Some "API's" just need to die. Consider the one I recently worked with- an abstruse, and seemingly undecipherable pile of slop. This particular API exposed a UNIX-like command line interface for querying a library database. Queries were frequently piped (c.f. SQL JOIN), and almost completely undecipherable without the help of a poorly worded, massive, "manual" (password protected of course).
My specific task was to circumvent the piping functionality for a few commands, which were failing on Windows. The specific API commands were apparently designed for UNIX systems. Piping them on Cygwin was leading to rogue spawned processes. Long story short, it was decided that the piping behaviour be handled manually.
Windows imposes a 8191 character limit on its commands. I couldn't just redirect input as I pleased- input often exceeded this limit. Sending input by chunks proved viable initially, by was an O(N) solution, N being the number of chunks. This scaled poorly for popular library books.
Scrapping that, I made a custom parser for handling the API commands, where only the bare minimum was piped. This was an interesting, but tedious, hack. Without giving too much away, this was the only alternative (to give you a hint of the irritating stuff which led to this decision, consider running primitive API commands in a primitive Gnuwin32 environment, with a whole ton of other medieval restrictions). It was tough going, though worth the extra effort. It ran at O(N), N being the number of piped commands, a significant improvement, most commands being really short.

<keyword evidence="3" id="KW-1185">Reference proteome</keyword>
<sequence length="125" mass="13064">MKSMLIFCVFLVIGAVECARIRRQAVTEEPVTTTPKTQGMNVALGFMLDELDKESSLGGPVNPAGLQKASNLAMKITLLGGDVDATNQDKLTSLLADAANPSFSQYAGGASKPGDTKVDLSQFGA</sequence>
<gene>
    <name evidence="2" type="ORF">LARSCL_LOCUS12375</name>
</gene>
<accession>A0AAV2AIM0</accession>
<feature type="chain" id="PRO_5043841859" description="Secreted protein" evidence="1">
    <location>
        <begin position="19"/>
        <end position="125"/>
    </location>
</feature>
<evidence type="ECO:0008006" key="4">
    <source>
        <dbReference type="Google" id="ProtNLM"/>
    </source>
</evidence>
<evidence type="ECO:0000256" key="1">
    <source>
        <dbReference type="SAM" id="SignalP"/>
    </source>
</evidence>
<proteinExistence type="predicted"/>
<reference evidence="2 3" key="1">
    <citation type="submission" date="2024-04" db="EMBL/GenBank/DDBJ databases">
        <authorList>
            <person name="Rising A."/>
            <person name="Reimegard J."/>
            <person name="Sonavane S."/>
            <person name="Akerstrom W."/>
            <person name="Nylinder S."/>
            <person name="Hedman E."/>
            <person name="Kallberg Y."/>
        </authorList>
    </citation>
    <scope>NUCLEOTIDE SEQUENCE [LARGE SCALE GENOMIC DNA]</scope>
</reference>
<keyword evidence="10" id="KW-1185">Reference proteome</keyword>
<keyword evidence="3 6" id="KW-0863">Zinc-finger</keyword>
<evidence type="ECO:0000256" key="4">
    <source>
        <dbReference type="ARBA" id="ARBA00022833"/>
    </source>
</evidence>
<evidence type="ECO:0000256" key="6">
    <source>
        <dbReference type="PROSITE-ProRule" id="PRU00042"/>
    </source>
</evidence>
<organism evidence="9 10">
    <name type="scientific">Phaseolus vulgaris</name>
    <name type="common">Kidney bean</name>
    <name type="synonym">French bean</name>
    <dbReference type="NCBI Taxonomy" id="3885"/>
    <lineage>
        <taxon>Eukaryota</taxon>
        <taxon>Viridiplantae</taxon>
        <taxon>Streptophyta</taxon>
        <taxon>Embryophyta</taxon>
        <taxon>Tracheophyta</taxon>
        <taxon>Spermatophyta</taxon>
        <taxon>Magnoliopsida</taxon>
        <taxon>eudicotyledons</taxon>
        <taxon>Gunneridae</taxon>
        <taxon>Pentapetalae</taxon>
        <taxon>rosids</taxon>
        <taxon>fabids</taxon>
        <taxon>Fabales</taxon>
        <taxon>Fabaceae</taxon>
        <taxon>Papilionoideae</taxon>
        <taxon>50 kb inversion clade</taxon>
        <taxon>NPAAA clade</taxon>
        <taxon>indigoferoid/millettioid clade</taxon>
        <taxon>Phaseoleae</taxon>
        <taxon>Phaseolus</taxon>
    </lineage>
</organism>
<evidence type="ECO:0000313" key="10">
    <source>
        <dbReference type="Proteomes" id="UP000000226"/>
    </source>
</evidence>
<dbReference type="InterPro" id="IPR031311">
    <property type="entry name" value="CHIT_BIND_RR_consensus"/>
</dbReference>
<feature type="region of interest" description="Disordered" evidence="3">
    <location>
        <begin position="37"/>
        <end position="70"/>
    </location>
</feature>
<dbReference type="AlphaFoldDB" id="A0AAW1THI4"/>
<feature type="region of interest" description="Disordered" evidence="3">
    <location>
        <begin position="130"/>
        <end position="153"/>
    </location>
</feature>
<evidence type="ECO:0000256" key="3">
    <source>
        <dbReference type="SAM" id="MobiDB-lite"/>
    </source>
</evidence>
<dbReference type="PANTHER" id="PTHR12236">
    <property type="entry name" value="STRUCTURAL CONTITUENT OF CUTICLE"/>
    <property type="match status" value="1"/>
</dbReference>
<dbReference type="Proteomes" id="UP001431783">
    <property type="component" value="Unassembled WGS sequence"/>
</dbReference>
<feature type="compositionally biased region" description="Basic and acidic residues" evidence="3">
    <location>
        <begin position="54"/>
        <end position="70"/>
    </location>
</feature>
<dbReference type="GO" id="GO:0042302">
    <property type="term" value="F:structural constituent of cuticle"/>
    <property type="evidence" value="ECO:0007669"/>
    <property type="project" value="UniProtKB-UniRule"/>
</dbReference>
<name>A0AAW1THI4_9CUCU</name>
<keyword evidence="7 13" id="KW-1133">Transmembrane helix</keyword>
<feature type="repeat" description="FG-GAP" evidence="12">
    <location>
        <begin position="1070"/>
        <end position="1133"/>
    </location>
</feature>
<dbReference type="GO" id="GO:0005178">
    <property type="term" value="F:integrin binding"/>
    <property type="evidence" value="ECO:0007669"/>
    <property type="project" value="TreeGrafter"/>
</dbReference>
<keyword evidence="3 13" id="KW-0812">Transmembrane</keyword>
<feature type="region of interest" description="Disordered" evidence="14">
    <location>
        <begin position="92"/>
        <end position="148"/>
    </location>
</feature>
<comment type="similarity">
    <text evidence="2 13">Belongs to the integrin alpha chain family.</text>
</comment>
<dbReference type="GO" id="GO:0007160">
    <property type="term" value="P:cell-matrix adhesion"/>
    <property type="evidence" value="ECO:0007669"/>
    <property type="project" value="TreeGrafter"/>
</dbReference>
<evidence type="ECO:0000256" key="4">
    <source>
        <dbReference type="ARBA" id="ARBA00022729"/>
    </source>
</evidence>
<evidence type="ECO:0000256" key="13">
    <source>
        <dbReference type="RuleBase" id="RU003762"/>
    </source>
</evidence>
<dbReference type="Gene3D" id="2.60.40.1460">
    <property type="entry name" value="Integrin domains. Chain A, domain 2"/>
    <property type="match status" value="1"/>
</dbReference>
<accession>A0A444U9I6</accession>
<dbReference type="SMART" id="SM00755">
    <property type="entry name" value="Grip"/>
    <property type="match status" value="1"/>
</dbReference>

Even for the most popular library books, our queries ran under 800ms!
What a hellish ride though. I'm sure this will make a good story someday, and by good, I mean I'll probably have to stab somebody after.